The first time she breaks up with him, he becomes a wandering lover who lavishes her with attention on their vacation in Florida. The honeymoon is over shortly, so there will be no more candle-lit dinners or shopping sprees. It is only while Khar is incarcerated that she begins to interact with others and makes an effort to make her own decisions. After a few days of admiration and rejuvenation, she hears that she is a “hysterical woman” and her complaints are “nonsensical” when she finally manages to get her husband out of the house.
Political power and influence
The goal of political power is a crucial question that Durrani poses to her audience. She buys into Khar’s hero image as a public figure for a considerable amount of time. Durrani regards Mustafa as a man of honour when he claims that the reason for his public agitation toward Bhutto is because the latter has distanced himself from the average person and was surrounded by cronies and quislings.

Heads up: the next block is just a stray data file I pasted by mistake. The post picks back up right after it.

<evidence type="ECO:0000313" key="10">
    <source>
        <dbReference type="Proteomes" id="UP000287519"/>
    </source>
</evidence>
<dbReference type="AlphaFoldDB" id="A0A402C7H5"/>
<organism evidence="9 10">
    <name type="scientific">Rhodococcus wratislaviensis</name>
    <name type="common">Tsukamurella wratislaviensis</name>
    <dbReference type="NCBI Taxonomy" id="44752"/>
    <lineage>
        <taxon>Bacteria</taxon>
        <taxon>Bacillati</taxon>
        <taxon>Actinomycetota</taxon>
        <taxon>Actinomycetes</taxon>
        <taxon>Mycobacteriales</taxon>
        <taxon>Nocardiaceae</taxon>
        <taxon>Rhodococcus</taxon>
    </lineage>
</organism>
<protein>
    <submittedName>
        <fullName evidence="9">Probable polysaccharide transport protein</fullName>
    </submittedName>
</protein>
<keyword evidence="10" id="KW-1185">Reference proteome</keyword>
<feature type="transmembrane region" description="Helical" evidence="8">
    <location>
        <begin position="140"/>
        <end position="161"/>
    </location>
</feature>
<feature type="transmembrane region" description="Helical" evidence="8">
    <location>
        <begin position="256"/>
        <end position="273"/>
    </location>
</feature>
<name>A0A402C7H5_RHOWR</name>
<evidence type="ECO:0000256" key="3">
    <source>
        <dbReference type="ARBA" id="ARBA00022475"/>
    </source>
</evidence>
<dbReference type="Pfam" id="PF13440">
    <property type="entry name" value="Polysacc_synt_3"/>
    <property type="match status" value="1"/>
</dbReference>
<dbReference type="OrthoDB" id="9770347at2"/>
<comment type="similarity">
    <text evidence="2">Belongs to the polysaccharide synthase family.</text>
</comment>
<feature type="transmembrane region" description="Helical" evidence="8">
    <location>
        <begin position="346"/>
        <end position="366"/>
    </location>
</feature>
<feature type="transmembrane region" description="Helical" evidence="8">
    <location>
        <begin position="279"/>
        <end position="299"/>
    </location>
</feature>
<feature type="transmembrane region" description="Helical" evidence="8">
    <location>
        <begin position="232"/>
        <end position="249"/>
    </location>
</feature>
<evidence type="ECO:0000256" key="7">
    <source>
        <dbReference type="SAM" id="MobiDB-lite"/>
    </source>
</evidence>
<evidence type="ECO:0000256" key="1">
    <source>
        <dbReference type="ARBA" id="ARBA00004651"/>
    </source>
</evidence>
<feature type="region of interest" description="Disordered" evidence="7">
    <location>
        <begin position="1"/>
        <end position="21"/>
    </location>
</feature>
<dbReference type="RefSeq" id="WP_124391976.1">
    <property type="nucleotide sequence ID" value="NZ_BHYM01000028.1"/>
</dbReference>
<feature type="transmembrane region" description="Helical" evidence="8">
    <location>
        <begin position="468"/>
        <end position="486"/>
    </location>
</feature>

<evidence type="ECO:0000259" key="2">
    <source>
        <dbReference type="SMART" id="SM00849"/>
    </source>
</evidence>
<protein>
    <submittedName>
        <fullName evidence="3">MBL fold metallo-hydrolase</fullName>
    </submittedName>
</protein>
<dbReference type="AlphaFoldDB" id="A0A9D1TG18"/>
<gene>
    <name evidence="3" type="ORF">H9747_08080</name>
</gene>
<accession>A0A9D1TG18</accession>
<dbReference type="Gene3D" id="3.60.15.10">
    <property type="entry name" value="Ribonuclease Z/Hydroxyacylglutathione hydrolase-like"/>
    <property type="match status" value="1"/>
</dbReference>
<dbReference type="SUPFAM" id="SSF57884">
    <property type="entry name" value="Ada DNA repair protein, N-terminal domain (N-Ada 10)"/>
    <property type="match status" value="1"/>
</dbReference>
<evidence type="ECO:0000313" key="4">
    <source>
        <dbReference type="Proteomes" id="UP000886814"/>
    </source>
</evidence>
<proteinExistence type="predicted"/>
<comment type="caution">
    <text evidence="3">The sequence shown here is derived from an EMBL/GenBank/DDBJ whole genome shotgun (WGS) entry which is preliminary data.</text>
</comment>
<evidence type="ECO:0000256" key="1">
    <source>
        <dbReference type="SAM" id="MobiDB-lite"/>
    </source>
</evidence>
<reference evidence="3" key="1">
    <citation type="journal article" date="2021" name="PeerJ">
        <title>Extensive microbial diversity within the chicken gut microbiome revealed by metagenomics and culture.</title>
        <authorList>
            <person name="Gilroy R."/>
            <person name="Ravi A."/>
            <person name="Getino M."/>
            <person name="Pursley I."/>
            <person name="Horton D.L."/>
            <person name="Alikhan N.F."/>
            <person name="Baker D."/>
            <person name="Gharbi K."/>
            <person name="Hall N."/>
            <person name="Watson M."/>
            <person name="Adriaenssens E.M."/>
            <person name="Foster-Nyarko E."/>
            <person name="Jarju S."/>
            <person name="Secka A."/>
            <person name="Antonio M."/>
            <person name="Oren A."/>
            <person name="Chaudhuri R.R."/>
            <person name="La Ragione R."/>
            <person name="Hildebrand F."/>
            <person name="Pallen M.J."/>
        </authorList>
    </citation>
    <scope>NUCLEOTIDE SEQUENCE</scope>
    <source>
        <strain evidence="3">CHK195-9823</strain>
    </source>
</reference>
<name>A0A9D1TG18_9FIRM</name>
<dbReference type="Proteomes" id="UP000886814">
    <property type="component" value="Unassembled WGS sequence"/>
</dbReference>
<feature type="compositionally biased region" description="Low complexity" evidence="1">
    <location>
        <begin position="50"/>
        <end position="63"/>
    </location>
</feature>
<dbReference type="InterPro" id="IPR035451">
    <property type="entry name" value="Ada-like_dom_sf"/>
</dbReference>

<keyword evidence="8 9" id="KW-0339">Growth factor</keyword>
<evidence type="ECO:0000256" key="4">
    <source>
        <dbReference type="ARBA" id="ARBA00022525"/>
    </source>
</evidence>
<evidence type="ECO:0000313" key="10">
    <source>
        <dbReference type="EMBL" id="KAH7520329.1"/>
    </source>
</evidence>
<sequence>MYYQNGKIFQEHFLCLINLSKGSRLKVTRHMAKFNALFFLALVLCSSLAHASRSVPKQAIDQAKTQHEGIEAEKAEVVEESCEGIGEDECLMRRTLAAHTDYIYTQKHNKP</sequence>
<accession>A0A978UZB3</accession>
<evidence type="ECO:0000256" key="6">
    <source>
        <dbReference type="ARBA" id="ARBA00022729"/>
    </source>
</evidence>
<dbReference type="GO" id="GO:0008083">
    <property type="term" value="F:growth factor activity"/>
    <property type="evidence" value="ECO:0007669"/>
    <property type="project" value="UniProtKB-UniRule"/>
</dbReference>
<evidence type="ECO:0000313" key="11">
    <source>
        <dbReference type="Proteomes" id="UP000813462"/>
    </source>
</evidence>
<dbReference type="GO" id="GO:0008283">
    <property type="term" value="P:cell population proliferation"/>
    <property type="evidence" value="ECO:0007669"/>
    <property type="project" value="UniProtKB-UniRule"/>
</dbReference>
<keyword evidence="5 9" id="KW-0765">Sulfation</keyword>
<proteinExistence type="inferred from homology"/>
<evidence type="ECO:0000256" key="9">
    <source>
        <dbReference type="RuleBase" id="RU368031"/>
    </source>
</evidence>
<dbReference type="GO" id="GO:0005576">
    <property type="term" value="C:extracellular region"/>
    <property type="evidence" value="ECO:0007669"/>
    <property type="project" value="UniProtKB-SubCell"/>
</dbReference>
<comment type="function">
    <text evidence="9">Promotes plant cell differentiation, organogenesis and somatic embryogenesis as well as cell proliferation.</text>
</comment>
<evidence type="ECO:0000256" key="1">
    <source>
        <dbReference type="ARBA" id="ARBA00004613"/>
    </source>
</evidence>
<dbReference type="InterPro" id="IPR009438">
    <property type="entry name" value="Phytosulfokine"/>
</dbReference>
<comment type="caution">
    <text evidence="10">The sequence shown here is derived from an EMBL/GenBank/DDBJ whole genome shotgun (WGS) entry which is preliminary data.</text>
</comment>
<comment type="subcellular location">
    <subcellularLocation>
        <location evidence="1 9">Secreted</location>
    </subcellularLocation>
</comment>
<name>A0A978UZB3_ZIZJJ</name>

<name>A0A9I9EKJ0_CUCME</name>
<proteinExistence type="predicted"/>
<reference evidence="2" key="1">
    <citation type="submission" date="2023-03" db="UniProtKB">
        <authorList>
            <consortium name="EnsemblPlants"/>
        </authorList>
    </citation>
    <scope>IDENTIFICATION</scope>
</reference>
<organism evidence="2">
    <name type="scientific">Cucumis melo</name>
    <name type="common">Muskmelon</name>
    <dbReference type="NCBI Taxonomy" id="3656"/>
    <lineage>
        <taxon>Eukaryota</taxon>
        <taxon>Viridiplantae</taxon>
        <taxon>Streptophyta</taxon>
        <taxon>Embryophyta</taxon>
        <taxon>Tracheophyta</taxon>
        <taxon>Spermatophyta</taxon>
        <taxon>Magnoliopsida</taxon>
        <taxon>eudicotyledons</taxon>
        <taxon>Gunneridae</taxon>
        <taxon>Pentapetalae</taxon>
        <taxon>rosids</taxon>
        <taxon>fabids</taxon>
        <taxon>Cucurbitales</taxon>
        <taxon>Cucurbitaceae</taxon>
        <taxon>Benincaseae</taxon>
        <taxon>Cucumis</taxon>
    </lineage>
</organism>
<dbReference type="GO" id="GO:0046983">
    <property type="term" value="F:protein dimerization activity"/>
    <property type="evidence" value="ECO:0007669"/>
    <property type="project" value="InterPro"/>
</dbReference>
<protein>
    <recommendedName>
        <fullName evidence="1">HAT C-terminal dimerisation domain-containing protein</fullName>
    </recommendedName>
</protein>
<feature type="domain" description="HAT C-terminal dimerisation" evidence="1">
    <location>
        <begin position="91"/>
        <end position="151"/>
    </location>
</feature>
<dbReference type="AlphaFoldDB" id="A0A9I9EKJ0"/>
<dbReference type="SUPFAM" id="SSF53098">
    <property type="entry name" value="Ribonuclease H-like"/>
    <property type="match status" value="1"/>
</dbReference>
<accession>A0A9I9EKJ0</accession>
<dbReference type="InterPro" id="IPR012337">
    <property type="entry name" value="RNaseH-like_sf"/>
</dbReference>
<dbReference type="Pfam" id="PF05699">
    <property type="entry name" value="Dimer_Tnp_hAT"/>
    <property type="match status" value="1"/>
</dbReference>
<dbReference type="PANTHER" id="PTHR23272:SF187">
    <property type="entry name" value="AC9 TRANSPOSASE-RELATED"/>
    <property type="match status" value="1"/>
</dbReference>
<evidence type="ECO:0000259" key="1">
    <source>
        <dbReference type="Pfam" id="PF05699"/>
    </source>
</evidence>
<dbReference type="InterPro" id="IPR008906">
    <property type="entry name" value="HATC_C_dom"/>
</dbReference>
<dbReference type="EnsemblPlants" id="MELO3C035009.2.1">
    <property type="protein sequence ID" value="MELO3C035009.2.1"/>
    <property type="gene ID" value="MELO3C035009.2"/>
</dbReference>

Durrani joins Khar when he forms an alliance with India, which is treason and carries a death sentence, since he defends it as “Bhuttoism,” a form of diplomacy crucial to gaining control over the military. Durrani claims that because it “appeared” noble, this was still another argument in favour of supporting Khar. Over time, she comes to understand that this supposed “humanitarian cause” is more of a front. He had exchanged blows with the jail’s superintendent not to free other inmates but rather to solidify his position as the most powerful man. Benazir